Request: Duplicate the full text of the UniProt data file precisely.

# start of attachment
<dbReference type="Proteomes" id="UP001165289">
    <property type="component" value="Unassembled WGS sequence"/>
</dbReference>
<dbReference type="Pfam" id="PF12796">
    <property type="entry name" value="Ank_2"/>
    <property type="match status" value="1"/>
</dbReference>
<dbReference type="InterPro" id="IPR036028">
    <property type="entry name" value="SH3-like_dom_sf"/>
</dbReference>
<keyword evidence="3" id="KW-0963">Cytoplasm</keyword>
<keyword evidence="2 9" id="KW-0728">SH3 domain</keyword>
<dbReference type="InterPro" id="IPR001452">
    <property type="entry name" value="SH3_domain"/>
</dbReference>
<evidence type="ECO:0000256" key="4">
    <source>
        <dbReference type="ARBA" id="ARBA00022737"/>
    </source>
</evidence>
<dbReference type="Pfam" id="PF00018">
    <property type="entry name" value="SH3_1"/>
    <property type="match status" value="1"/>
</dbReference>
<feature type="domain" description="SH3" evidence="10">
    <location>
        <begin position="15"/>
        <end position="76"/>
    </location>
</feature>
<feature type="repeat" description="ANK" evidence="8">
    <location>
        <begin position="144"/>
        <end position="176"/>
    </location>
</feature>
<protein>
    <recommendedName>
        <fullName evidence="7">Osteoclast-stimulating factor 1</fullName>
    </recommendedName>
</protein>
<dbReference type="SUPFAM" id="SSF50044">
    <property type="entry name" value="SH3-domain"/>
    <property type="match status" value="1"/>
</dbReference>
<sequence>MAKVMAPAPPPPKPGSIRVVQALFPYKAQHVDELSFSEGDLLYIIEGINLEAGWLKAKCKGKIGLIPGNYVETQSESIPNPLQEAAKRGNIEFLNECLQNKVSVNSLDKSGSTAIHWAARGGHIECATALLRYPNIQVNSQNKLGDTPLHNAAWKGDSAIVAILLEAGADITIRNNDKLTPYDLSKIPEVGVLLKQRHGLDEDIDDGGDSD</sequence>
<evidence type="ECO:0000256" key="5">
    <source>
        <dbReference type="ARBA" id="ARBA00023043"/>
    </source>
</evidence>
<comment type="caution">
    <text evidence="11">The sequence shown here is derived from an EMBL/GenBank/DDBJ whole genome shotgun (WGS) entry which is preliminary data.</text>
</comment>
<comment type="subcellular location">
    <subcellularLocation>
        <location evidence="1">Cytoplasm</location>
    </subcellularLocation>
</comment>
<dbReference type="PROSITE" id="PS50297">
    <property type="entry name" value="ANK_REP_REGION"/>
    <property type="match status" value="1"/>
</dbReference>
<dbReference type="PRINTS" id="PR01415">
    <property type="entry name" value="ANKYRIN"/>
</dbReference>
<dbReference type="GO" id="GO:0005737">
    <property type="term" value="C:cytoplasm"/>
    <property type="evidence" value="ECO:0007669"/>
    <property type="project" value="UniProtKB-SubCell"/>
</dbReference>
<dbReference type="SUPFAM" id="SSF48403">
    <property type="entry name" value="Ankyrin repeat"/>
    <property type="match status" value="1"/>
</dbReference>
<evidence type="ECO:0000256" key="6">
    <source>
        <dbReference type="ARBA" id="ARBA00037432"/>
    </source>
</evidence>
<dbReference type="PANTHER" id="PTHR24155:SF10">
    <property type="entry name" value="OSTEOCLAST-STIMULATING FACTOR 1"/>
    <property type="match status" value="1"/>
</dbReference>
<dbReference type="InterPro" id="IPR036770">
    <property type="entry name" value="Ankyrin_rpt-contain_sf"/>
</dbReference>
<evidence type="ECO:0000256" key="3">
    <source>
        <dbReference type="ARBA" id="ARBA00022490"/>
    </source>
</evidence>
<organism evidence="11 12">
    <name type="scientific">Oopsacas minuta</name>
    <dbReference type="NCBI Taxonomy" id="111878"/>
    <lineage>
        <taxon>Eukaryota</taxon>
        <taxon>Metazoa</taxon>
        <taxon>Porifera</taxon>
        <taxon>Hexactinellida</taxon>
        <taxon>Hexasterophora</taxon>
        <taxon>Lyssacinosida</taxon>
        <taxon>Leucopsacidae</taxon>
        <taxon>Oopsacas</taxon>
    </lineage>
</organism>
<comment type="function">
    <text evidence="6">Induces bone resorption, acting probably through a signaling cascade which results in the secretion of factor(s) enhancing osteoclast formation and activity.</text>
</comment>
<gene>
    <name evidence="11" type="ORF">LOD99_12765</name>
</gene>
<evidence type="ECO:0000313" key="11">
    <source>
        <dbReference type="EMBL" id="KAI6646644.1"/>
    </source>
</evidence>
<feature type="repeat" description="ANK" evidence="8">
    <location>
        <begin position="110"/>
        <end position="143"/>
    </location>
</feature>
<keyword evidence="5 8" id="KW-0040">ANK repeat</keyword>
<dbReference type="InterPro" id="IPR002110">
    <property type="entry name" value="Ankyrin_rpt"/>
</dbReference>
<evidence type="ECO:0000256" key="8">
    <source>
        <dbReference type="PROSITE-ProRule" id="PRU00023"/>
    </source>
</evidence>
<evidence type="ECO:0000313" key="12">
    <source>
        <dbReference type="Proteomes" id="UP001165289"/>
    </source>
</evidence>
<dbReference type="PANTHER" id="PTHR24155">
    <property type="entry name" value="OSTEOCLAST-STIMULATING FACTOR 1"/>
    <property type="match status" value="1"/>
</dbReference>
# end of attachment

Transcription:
<dbReference type="Proteomes" id="UP001165289">
    <property type="component" value="Unassembled WGS sequence"/>
</dbReference>
<dbReference type="Pfam" id="PF12796">
    <property type="entry name" value="Ank_2"/>
    <property type="match status" value="1"/>
</dbReference>
<dbReference type="InterPro" id="IPR036028">
    <property type="entry name" value="SH3-like_dom_sf"/>
</dbReference>
<keyword evidence="3" id="KW-0963">Cytoplasm</keyword>
<keyword evidence="2 9" id="KW-0728">SH3 domain</keyword>
<dbReference type="InterPro" id="IPR001452">
    <property type="entry name" value="SH3_domain"/>
</dbReference>
<evidence type="ECO:0000256" key="4">
    <source>
        <dbReference type="ARBA" id="ARBA00022737"/>
    </source>
</evidence>
<dbReference type="Pfam" id="PF00018">
    <property type="entry name" value="SH3_1"/>
    <property type="match status" value="1"/>
</dbReference>
<feature type="domain" description="SH3" evidence="10">
    <location>
        <begin position="15"/>
        <end position="76"/>
    </location>
</feature>
<feature type="repeat" description="ANK" evidence="8">
    <location>
        <begin position="144"/>
        <end position="176"/>
    </location>
</feature>
<protein>
    <recommendedName>
        <fullName evidence="7">Osteoclast-stimulating factor 1</fullName>
    </recommendedName>
</protein>
<dbReference type="SUPFAM" id="SSF50044">
    <property type="entry name" value="SH3-domain"/>
    <property type="match status" value="1"/>
</dbReference>
<sequence>MAKVMAPAPPPPKPGSIRVVQALFPYKAQHVDELSFSEGDLLYIIEGINLEAGWLKAKCKGKIGLIPGNYVETQSESIPNPLQEAAKRGNIEFLNECLQNKVSVNSLDKSGSTAIHWAARGGHIECATALLRYPNIQVNSQNKLGDTPLHNAAWKGDSAIVAILLEAGADITIRNNDKLTPYDLSKIPEVGVLLKQRHGLDEDIDDGGDSD</sequence>
<evidence type="ECO:0000256" key="5">
    <source>
        <dbReference type="ARBA" id="ARBA00023043"/>
    </source>
</evidence>
<comment type="caution">
    <text evidence="11">The sequence shown here is derived from an EMBL/GenBank/DDBJ whole genome shotgun (WGS) entry which is preliminary data.</text>
</comment>
<comment type="subcellular location">
    <subcellularLocation>
        <location evidence="1">Cytoplasm</location>
    </subcellularLocation>
</comment>
<dbReference type="PROSITE" id="PS50297">
    <property type="entry name" value="ANK_REP_REGION"/>
    <property type="match status" value="1"/>
</dbReference>
<dbReference type="PRINTS" id="PR01415">
    <property type="entry name" value="ANKYRIN"/>
</dbReference>
<dbReference type="GO" id="GO:0005737">
    <property type="term" value="C:cytoplasm"/>
    <property type="evidence" value="ECO:0007669"/>
    <property type="project" value="UniProtKB-SubCell"/>
</dbReference>
<dbReference type="SUPFAM" id="SSF48403">
    <property type="entry name" value="Ankyrin repeat"/>
    <property type="match status" value="1"/>
</dbReference>
<evidence type="ECO:0000256" key="6">
    <source>
        <dbReference type="ARBA" id="ARBA00037432"/>
    </source>
</evidence>
<dbReference type="PANTHER" id="PTHR24155:SF10">
    <property type="entry name" value="OSTEOCLAST-STIMULATING FACTOR 1"/>
    <property type="match status" value="1"/>
</dbReference>
<dbReference type="InterPro" id="IPR036770">
    <property type="entry name" value="Ankyrin_rpt-contain_sf"/>
</dbReference>
<evidence type="ECO:0000256" key="3">
    <source>
        <dbReference type="ARBA" id="ARBA00022490"/>
    </source>
</evidence>
<organism evidence="11 12">
    <name type="scientific">Oopsacas minuta</name>
    <dbReference type="NCBI Taxonomy" id="111878"/>
    <lineage>
        <taxon>Eukaryota</taxon>
        <taxon>Metazoa</taxon>
        <taxon>Porifera</taxon>
        <taxon>Hexactinellida</taxon>
        <taxon>Hexasterophora</taxon>
        <taxon>Lyssacinosida</taxon>
        <taxon>Leucopsacidae</taxon>
        <taxon>Oopsacas</taxon>
    </lineage>
</organism>
<comment type="function">
    <text evidence="6">Induces bone resorption, acting probably through a signaling cascade which results in the secretion of factor(s) enhancing osteoclast formation and activity.</text>
</comment>
<gene>
    <name evidence="11" type="ORF">LOD99_12765</name>
</gene>
<evidence type="ECO:0000313" key="11">
    <source>
        <dbReference type="EMBL" id="KAI6646644.1"/>
    </source>
</evidence>
<feature type="repeat" description="ANK" evidence="8">
    <location>
        <begin position="110"/>
        <end position="143"/>
    </location>
</feature>
<keyword evidence="5 8" id="KW-0040">ANK repeat</keyword>
<dbReference type="InterPro" id="IPR002110">
    <property type="entry name" value="Ankyrin_rpt"/>
</dbReference>
<evidence type="ECO:0000256" key="8">
    <source>
        <dbReference type="PROSITE-ProRule" id="PRU00023"/>
    </source>
</evidence>
<evidence type="ECO:0000313" key="12">
    <source>
        <dbReference type="Proteomes" id="UP001165289"/>
    </source>
</evidence>
<dbReference type="PANTHER" id="PTHR24155">
    <property type="entry name" value="OSTEOCLAST-STIMULATING FACTOR 1"/>
    <property type="match status" value="1"/>
</dbReference>